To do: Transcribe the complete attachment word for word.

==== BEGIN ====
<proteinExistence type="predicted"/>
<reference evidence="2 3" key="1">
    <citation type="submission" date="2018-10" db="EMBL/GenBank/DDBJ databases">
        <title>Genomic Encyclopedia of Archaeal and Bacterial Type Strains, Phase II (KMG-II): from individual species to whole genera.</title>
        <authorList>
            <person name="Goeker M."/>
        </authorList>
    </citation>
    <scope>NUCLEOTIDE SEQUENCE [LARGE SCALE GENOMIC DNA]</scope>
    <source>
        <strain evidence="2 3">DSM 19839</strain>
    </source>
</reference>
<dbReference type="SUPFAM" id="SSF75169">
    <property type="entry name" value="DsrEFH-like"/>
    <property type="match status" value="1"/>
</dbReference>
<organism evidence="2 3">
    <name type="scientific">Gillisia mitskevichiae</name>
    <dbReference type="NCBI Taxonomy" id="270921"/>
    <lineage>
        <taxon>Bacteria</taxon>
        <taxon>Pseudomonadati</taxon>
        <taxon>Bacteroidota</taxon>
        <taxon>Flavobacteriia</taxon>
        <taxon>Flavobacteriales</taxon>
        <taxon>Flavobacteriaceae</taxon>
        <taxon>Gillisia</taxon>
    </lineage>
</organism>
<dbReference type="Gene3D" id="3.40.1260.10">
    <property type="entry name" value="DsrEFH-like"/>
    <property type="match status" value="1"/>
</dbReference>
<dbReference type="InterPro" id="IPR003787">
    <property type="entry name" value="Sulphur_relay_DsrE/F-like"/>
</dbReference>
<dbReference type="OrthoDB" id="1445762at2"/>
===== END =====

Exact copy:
<proteinExistence type="predicted"/>
<reference evidence="2 3" key="1">
    <citation type="submission" date="2018-10" db="EMBL/GenBank/DDBJ databases">
        <title>Genomic Encyclopedia of Archaeal and Bacterial Type Strains, Phase II (KMG-II): from individual species to whole genera.</title>
        <authorList>
            <person name="Goeker M."/>
        </authorList>
    </citation>
    <scope>NUCLEOTIDE SEQUENCE [LARGE SCALE GENOMIC DNA]</scope>
    <source>
        <strain evidence="2 3">DSM 19839</strain>
    </source>
</reference>
<dbReference type="SUPFAM" id="SSF75169">
    <property type="entry name" value="DsrEFH-like"/>
    <property type="match status" value="1"/>
</dbReference>
<organism evidence="2 3">
    <name type="scientific">Gillisia mitskevichiae</name>
    <dbReference type="NCBI Taxonomy" id="270921"/>
    <lineage>
        <taxon>Bacteria</taxon>
        <taxon>Pseudomonadati</taxon>
        <taxon>Bacteroidota</taxon>
        <taxon>Flavobacteriia</taxon>
        <taxon>Flavobacteriales</taxon>
        <taxon>Flavobacteriaceae</taxon>
        <taxon>Gillisia</taxon>
    </lineage>
</organism>
<dbReference type="Gene3D" id="3.40.1260.10">
    <property type="entry name" value="DsrEFH-like"/>
    <property type="match status" value="1"/>
</dbReference>
<dbReference type="InterPro" id="IPR003787">
    <property type="entry name" value="Sulphur_relay_DsrE/F-like"/>
</dbReference>
<dbReference type="OrthoDB" id="1445762at2"/>